Violence in Iraq killed 15 people on Wednesday, including 12 security force personnel and gunmen who died in attacks apparently launched in revenge for deadly clashes at a protest, officials said.
Fighting between security forces and protesters near the northern town of Hawijah left 27 people dead on Tuesday, and sparked a wave of revenge attacks in which a further 27 people were killed that day.
The revenge attacks continued on Wednesday, leaving nine security forces members and three gunmen dead.
In the deadliest fighting, gunmen killed five soldiers and wounded five more in the Suleiman Bek, area north of Baghdad, a high-ranking army officer and an administrative official said.
Gunmen also attacked a Sahwa anti-Qaeda militia checkpoint in Khales, northeast of Baghdad, killing four of the militiamen and wounding a fifth, a police lieutenant colonel and a doctor said.
And gunmen wounded a policeman in the northern city of Mosul, while a soldier was wounded in another shooting to its south, police and a doctor said.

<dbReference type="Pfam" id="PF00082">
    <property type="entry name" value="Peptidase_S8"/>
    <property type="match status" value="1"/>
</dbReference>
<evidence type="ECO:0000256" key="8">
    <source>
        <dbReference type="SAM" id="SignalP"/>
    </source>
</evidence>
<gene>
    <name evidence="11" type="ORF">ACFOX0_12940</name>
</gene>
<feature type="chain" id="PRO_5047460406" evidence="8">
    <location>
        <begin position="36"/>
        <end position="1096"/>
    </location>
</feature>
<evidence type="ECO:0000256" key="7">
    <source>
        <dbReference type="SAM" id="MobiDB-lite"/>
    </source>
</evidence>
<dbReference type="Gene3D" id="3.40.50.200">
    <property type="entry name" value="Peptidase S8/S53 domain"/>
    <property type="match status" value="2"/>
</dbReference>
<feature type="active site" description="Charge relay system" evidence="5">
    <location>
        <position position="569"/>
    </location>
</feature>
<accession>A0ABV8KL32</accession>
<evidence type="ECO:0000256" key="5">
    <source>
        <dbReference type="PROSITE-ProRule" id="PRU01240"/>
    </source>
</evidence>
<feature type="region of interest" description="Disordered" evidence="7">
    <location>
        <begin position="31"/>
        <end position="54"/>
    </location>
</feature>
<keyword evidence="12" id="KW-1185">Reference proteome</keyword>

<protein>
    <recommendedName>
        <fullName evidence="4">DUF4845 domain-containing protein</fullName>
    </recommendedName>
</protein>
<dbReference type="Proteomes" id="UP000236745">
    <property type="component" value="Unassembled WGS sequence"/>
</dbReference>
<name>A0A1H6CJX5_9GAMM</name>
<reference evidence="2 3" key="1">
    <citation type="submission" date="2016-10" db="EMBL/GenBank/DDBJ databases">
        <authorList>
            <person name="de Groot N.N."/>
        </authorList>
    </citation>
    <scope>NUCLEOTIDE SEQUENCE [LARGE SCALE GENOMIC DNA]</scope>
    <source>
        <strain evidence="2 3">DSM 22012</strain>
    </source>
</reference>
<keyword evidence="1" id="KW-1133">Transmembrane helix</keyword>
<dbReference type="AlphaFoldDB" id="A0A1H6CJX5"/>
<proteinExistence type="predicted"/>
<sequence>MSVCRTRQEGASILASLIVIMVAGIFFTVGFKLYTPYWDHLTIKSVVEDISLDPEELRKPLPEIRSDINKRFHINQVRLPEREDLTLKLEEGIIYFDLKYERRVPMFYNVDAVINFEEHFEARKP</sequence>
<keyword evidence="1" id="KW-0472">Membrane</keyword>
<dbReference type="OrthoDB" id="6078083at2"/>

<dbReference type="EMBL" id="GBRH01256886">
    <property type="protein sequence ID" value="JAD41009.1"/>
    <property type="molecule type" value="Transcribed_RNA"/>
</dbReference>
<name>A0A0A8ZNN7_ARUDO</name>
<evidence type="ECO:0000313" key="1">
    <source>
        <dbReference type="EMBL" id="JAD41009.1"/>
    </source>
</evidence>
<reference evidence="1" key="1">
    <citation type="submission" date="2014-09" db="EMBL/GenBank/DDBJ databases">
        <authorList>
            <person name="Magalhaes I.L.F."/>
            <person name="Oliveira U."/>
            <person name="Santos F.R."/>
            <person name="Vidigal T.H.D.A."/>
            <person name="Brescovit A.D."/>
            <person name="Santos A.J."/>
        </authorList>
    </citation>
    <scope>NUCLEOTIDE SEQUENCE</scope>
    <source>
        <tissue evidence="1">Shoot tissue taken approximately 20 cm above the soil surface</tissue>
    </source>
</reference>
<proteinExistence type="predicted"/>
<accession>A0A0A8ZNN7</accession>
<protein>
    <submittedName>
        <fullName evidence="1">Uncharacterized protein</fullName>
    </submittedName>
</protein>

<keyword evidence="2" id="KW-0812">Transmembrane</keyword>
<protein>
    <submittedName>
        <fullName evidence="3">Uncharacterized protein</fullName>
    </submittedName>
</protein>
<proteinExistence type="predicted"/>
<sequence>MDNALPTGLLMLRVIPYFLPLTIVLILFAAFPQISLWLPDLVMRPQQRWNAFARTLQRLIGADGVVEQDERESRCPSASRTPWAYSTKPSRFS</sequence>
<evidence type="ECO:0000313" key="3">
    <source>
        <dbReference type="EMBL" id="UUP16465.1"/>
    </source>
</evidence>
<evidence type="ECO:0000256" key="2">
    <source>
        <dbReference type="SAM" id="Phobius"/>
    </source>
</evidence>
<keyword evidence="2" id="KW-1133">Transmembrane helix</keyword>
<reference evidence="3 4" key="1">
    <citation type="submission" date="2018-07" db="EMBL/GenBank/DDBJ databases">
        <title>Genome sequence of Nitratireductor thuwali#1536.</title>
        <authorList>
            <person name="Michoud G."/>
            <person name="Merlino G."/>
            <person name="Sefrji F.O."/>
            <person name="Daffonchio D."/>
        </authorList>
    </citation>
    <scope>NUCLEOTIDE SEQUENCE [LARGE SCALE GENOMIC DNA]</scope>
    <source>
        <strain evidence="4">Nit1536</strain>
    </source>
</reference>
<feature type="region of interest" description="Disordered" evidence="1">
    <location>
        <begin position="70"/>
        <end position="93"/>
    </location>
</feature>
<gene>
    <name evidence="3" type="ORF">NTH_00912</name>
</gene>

Three of the gunmen were killed in the Mosul attack.
Three people were also killed in apparently-unrelated violence.
A car bomb against a police patrol killed two police and a civilian and wounded at least seven other people in Tarmiyah, north of Baghdad, an interior ministry official and a medical source said.
And in Fallujah, west of Baghdad, a mortar attack targeting the home of a provincial council member wounded a man and two children, although the politician was unharmed, a police captain and a doctor said.
Protesters have taken to the streets in Sunni-majority areas for more than four months, calling for the resignation of Prime Minister Nuri al-Maliki and decrying the alleged targeting of their minority community by the Shiite-led authorities.
The wave of violence that began on Tuesday is the deadliest to date linked to the protests.